Owen Sheers on a landscape to die for

The writer and poet stays true to his inspiration – the valleys of Wales


When I think of home, I think of a divided view; of climbing to the summit of the Skirrid or walking Offa’s Dyke along the Hatteral Ridge and seeing the world split into hills and fields, darkness and light, boundaries and open spaces. 


To my east, hedged farmland undulates towards England, held in place by villages and roads. To my west, the land buckles into the Black Mountains with their ploughshare escarpments, dark ridges and bare, windswept plateaus. 

What I’m looking at when I see this view is the physical, if not always actual, border between England and Wales. This was where I was brought up, in the borders, the Marches, and as a child this was the territory of my early imagination.

I always, however, ended up looking west more than east. West was where the drama seemed to lie; the threat, the possibility of wilderness. The stories. 

Some of my first poems were about those hills. There was something in their bleak beauty, in their managed yet untamed landscape, that attracted me. Perhaps because they evoked a feeling I didn’t understand, something amorphous yet fundamental that I attempted, often without success, to pin to the page with words.

In my adult writing life it was to be a different landscape that would fertilise my first book of prose. The Dust Diaries is set in the veldt and towns of Zimbabwe. 

The writing of that book, though, was to send me back to the Black Mountains in search of stories once again. The experience of having to re-imagine the Zimbabwean landscape at my desk in Wales left me wanting to write my next book out of a landscape I already knew intimately, deep in the bone. 

I think I already knew that if I did I’d be writing with some kind of a head start; that the metaphors, symbolism and rhythms inlaid in all landscapes would make themselves known that bit sooner, and that bit more clearly. 

This was why, in the early genesis of my novel Resistance, I returned to the valleys of the Black Mountains and particularly to the most easterly, the Olchon. 

This was in 2003, when I’d recently become interested in the stories beginning to emerge about an organisation called the Auxiliary Units, a secret civilian insurgency that would have, in the event of a German invasion during the Second World War, formed the British Resistance. 

I wanted to write a novel set in a Britain where this happened, where questions of survival, occupation and collaboration were brought into sharp focus, not at the centres of power, in London or Cardiff, but in a rural, isolated farming community.

At first, this was all I expected from the Black Mountains; a setting, a backdrop against which I could play out the arcs of my characters’ lives. But very soon the landscape was to have a more immediate influence upon my book – even, at times, actually shaping it. 

The more I learnt about the historical patterns of the area – of a succession of people and groups who had been led to believe they could live in a different way in those isolated valleys, that the topography invited both dislocation and freedom – the more this pattern became grafted on to my own story.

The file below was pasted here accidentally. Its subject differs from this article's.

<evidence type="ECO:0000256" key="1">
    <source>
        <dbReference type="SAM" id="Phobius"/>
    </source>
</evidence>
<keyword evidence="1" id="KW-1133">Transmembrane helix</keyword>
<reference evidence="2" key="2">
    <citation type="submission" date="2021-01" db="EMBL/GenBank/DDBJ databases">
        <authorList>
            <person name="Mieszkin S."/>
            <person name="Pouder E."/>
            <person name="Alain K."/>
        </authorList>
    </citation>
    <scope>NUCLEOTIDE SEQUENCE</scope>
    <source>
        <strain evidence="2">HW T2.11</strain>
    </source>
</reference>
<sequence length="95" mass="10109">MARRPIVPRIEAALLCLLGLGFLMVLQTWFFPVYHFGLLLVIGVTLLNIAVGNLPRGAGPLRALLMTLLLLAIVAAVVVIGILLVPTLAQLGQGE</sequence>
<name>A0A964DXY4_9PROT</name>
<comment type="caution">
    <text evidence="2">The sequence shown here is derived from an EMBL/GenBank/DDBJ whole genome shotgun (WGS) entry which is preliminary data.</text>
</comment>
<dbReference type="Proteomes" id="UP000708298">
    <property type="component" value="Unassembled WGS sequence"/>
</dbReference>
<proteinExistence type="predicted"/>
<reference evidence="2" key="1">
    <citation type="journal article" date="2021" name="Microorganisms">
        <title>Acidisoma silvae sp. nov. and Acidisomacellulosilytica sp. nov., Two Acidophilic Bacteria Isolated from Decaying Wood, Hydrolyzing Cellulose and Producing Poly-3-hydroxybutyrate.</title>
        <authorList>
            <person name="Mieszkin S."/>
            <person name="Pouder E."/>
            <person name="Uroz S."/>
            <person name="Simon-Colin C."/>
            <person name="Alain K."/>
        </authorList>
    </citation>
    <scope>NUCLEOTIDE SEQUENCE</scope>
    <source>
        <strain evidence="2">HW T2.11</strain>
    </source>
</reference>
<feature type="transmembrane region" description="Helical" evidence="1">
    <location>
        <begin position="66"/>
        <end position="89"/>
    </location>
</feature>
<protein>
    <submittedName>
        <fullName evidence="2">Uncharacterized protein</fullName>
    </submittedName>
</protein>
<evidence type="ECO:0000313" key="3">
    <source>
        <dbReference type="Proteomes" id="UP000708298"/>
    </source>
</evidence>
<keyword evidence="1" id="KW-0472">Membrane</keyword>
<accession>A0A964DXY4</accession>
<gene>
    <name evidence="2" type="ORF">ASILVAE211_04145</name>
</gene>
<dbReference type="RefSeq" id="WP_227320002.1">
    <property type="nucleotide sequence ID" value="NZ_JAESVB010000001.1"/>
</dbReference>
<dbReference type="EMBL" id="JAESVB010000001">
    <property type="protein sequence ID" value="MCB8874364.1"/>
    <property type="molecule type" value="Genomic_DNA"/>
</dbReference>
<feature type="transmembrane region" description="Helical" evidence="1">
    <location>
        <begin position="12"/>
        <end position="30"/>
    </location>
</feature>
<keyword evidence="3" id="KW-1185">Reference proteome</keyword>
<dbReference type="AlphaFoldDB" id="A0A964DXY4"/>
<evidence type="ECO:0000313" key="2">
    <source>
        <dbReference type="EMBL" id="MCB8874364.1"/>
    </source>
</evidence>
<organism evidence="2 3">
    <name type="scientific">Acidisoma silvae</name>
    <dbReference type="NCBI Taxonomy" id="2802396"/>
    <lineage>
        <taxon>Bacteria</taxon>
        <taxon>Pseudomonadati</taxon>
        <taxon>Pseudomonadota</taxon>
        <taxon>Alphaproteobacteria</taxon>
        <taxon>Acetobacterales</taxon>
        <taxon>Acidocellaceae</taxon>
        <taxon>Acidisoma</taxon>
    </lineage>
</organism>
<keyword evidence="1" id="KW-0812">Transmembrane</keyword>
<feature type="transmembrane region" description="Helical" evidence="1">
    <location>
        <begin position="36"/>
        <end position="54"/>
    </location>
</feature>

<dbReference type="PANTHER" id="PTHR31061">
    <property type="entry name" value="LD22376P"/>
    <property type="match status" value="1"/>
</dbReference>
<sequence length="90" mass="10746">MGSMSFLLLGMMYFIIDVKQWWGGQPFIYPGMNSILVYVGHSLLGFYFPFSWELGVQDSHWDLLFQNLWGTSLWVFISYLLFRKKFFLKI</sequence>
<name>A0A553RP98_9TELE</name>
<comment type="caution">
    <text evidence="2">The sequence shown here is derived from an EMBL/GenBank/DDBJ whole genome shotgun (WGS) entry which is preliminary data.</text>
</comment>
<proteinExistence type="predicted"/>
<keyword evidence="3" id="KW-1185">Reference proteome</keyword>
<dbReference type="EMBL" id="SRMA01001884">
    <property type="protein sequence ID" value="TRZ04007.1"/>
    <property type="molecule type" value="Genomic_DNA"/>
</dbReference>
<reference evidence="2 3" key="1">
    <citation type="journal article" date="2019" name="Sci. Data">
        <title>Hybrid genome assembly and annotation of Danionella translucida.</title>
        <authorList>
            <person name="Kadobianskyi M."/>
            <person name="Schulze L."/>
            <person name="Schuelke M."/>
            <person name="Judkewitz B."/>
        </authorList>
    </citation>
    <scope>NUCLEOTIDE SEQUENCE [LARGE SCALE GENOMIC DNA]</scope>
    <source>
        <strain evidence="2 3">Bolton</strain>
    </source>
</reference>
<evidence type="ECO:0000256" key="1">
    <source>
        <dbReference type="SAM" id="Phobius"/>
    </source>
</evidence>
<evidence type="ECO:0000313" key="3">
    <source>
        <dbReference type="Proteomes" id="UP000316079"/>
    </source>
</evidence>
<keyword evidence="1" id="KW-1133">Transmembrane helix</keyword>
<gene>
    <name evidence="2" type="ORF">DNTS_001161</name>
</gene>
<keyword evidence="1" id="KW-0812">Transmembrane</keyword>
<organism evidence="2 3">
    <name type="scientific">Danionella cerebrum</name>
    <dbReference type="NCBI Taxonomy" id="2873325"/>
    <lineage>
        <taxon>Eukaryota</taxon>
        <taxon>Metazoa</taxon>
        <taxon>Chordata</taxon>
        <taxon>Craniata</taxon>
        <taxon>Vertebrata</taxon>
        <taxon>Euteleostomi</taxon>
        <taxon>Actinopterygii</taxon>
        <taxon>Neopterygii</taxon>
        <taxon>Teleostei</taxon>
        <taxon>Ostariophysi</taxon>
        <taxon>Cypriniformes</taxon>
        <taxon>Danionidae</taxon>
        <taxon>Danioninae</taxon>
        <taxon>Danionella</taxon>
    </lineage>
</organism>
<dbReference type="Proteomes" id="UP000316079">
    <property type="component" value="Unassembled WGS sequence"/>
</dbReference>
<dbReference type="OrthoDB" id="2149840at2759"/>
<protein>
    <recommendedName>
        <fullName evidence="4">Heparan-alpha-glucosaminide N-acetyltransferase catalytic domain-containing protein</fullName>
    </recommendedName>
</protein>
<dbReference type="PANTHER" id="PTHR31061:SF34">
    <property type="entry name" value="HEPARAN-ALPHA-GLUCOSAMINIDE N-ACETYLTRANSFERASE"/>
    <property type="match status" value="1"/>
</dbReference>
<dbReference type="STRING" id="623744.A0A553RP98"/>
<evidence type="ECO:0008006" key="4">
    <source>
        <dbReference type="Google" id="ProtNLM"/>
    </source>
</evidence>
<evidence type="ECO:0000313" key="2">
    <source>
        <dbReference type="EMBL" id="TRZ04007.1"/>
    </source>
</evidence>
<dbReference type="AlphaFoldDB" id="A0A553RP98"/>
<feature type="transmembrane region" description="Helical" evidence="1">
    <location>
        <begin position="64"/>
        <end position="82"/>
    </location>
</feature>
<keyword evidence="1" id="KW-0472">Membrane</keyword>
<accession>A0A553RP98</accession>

I was living in London when I started writing Resistance, but on several occasions I travelled back to the Olchon valley, just to watch it and listen to it at different times of year, in different It was mostly because of this creative relationship with the area that I was adamant the film of Resistance (in cinemas from Friday 25 November) should be shot in the real valleys of the novel. 

When I first took Amit Gupta, the film’s director, to the Olchon, he immediately agreed. We hoped the cast and crew would be as affected by the unique atmosphere of the place as we were. I think it worked. 

Landscapes have accents, unseen histories that are nonetheless felt, and the actors soon became attuned to those accents in the Llanthony, Grwyne Fawr and Olchon valleys. 

The mists were home-grown, the stones of the houses true and the winds, well, to quote Edward Thomas, “When the gods were young, this wind was old.” There were, of course, challenges to filming in these isolated locations. 

Trailers broke, cars got stuck, everything became muddied and the producer had to spend a couple of nights alone in a semi-derelict mountain farmhouse with no heat or light. 

But now, at the end of the process, everyone agrees that the benefits of staying true to the locality of the story have outweighed any problems it may have caused.

The film is visually stunning and bold, which is exactly how I like my adaptations. And yet, when I first saw it, I was struck by how faithful it is to the tone of the original novel. 

That faithfulness is, I believe, down to the landscape they share, which is also the reason why the film manages to evoke so well those same amorphous, fundamental feelings I’d first tried to define in words when I began writing about the Black Mountains 20 years ago.


Resistance is in cinemas now